Anger and hopelessness
There's already some indications that the IS is exploiting current economic issues in the Middle East in a similar way today. Recent reports from the northern Lebanese city of Tripoli discussed how over 40 young men had "disappeared" earlier this year.
Families only found out where they were when they heard that some of the men had been killed at IS training camps in the Iraqi desert. Lebanon is dealing with a crippling economic crisis, and local officials told journalists the IS group offered pay of over $500 (around €480) a month.
Similar stories have come from the IS group's anti-Taliban offshoot in Afghanistan, known as ISIS-Khorasan, which is reported to be offering unemployed locals in low-income border districts between $270 (€260) and $450 (€430) a month to join.
"The IS group is still giving vulnerable people financial incentives to join," ICSVE director Speckhard argued. "While the terrorist call may not resonate with deeply impoverished people struggling for basic daily survival, those who have higher education, or food but not jobs, can be angered into joining terrorist groups that they come to believe will govern more justly."
Speckhard referred to the recent mass shooting in Buffalo, New York, where an American teenager killed 10 shoppers in a supermarket. "While white supremacists are not offering jobs, they are offering someone to blame for failures in life, including failures to make it economically," said the psychiatry professor. The IS group uses similar tactics and in both situations, Speckhard said, "economic stressors can fuel recruitment."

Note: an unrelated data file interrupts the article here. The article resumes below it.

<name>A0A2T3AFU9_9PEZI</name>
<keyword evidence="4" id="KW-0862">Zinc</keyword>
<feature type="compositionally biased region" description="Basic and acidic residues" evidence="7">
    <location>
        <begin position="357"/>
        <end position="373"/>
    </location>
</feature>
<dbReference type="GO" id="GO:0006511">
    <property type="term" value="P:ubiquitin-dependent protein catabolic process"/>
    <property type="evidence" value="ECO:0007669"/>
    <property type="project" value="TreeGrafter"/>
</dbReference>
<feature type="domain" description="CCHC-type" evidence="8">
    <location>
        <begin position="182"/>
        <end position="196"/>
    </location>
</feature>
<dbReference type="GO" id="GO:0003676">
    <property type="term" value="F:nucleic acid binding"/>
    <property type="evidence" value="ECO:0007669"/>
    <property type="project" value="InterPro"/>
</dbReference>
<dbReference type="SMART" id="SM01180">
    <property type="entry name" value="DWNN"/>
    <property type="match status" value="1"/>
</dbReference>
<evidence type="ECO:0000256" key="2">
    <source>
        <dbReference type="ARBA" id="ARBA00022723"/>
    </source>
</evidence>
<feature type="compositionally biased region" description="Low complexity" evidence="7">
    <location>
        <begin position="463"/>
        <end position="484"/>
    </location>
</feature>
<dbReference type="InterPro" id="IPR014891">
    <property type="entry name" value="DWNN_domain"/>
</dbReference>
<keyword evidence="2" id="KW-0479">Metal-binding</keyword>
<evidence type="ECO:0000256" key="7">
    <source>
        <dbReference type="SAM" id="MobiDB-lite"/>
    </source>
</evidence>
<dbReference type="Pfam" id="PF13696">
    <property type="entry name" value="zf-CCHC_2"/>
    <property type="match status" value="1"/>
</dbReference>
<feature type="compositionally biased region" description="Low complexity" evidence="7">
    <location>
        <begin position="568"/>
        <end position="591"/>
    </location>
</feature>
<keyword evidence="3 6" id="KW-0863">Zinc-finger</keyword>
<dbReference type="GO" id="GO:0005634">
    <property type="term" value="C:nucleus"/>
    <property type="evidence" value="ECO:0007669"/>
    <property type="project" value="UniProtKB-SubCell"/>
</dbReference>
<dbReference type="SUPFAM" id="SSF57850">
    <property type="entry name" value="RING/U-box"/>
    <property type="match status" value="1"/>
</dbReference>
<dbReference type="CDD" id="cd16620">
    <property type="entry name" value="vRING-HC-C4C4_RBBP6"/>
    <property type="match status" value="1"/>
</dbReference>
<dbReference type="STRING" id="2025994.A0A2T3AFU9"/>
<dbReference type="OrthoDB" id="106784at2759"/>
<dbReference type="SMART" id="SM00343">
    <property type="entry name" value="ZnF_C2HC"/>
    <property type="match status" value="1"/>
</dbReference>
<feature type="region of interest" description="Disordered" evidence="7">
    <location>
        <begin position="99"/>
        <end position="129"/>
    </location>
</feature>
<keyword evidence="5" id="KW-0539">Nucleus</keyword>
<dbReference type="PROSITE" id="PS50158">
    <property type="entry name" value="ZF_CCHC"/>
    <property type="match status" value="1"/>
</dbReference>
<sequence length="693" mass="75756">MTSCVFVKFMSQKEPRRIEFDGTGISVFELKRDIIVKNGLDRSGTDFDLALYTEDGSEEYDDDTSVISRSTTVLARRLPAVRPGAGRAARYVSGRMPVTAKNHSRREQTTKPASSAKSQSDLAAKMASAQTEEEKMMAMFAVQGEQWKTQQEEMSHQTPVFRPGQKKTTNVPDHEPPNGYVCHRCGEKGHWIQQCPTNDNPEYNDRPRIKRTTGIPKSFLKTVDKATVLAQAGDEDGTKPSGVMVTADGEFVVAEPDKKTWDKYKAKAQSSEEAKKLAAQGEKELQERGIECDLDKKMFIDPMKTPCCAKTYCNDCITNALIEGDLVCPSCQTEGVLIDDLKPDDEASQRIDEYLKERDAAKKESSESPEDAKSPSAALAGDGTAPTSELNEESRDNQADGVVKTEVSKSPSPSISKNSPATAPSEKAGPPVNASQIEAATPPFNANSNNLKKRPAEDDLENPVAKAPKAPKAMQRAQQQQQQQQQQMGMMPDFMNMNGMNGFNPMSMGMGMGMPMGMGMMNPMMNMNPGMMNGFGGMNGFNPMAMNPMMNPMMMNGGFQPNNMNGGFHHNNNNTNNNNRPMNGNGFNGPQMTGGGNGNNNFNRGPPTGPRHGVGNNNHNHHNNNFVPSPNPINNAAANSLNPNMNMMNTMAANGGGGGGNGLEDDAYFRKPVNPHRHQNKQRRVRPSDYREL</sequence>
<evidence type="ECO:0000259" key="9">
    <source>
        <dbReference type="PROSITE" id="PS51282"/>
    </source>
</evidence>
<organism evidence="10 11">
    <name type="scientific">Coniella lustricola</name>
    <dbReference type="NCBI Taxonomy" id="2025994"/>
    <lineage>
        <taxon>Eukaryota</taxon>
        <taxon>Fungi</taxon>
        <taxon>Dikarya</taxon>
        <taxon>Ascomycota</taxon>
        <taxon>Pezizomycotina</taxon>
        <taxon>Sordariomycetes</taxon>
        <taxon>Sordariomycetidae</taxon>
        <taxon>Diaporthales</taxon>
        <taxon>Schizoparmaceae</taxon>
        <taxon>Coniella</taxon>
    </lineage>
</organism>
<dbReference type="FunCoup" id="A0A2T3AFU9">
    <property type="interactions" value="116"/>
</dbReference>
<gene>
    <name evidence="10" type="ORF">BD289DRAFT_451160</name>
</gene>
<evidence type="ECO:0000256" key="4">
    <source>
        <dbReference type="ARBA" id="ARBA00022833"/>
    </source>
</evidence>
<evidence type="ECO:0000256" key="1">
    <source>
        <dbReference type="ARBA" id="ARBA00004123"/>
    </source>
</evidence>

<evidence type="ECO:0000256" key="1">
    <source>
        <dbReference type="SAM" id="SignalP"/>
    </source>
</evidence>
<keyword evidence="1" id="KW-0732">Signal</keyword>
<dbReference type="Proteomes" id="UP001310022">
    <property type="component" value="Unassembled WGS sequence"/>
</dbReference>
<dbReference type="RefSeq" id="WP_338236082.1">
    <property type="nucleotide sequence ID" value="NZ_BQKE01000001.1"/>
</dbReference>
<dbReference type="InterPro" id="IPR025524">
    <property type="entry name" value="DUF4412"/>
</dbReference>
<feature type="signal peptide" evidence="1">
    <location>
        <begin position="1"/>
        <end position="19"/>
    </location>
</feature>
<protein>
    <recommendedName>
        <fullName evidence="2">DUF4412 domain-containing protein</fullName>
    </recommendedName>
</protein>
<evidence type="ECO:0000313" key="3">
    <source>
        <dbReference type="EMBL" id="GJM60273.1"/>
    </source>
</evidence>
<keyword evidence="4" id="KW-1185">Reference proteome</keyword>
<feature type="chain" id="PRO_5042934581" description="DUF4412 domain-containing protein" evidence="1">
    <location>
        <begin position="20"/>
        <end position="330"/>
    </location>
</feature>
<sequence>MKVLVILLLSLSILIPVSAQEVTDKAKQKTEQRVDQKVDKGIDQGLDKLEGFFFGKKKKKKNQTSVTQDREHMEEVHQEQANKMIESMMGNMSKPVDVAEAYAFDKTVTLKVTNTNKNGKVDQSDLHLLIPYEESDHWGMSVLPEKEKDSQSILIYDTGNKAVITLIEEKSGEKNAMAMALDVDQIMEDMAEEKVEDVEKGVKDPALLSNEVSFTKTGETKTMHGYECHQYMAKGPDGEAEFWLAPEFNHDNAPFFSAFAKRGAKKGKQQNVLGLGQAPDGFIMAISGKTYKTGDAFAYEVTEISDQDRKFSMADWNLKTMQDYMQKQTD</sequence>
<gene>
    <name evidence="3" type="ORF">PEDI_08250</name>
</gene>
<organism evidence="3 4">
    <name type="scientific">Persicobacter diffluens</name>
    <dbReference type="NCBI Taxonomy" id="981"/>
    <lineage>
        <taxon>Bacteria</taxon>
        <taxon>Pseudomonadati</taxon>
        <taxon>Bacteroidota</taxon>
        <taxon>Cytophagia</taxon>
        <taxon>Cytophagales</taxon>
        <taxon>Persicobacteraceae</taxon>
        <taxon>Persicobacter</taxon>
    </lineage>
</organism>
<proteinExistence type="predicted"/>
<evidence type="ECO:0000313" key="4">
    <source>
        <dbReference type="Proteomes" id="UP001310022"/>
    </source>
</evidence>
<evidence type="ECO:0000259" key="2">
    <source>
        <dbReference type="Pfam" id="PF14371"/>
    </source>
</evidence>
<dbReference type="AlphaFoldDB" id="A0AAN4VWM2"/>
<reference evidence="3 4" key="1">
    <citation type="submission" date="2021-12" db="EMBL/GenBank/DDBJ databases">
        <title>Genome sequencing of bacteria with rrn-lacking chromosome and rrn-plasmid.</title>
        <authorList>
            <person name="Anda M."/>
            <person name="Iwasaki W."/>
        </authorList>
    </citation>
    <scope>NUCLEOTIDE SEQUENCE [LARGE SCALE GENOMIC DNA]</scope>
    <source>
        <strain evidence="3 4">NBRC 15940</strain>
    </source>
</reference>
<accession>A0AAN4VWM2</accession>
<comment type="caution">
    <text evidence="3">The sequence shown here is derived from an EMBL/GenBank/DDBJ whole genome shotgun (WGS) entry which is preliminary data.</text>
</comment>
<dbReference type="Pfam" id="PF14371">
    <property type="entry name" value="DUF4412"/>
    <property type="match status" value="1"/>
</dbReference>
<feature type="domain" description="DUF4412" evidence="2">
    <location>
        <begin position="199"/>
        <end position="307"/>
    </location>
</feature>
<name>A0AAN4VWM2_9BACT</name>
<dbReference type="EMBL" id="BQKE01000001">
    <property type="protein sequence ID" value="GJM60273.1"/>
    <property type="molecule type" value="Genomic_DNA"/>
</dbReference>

Issues like unemployment and rising prices, alongside political issues and pandemic isolation, all "play into a feeling of despair and anger and wish to shift blame to some clear cause," said Speckhard.
A long-term strategy
Political instability and power vacuums, which often arise thanks to economic problems, have also been exploited by the IS group in the past.
It will take some time to know whether extremists will benefit from the Ukraine war, added Charlie Winter, an expert on the IS group and research director at ExTrac in the United Kingdom, which uses artificial intelligence for security analysis.
"There may be some second- or third-order impacts further down the line because of the Ukraine war," he told DW. "But it's difficult to draw a direct link between that and the IS group's capabilities, or its ability to mobilize new supporters."
Winter, also an associate fellow at the International Centre for Counter-Terrorism based in the Netherlands, said when the COVID-19 health crisis began, the IS group made very similar comments, saying the pandemic would drain adversaries' resources, divert security spending and provide opportunities for extremists. But they saw this as a long-term plan, the expert explained.
"Things getting worse socially and economically or in terms of general security in places where the IS group already has established networks could serve its purposes," Winter cautioned.
But a number of things would prevent things going much beyond that. For one thing, the IS group is far smaller now, has fewer resources and fighters. For another, it doesn't have a territorial "caliphate" (a major draw in the past) anymore, and ground it does hold in Africa is far harder to get to, Winter said.
Additionally, the IS group "has shown its true un-Islamic and corrupt nature to many who would no longer be fooled," Speckhard noted.
"Worst case scenario is that this [the Ukraine war] possibly makes a few more people more inclined to become adherents," Winter concluded. "But I think we'd be very, very unlikely to see a mobilization on anything like the scale that we saw in bygone years."
Edited by: Andreas Illmer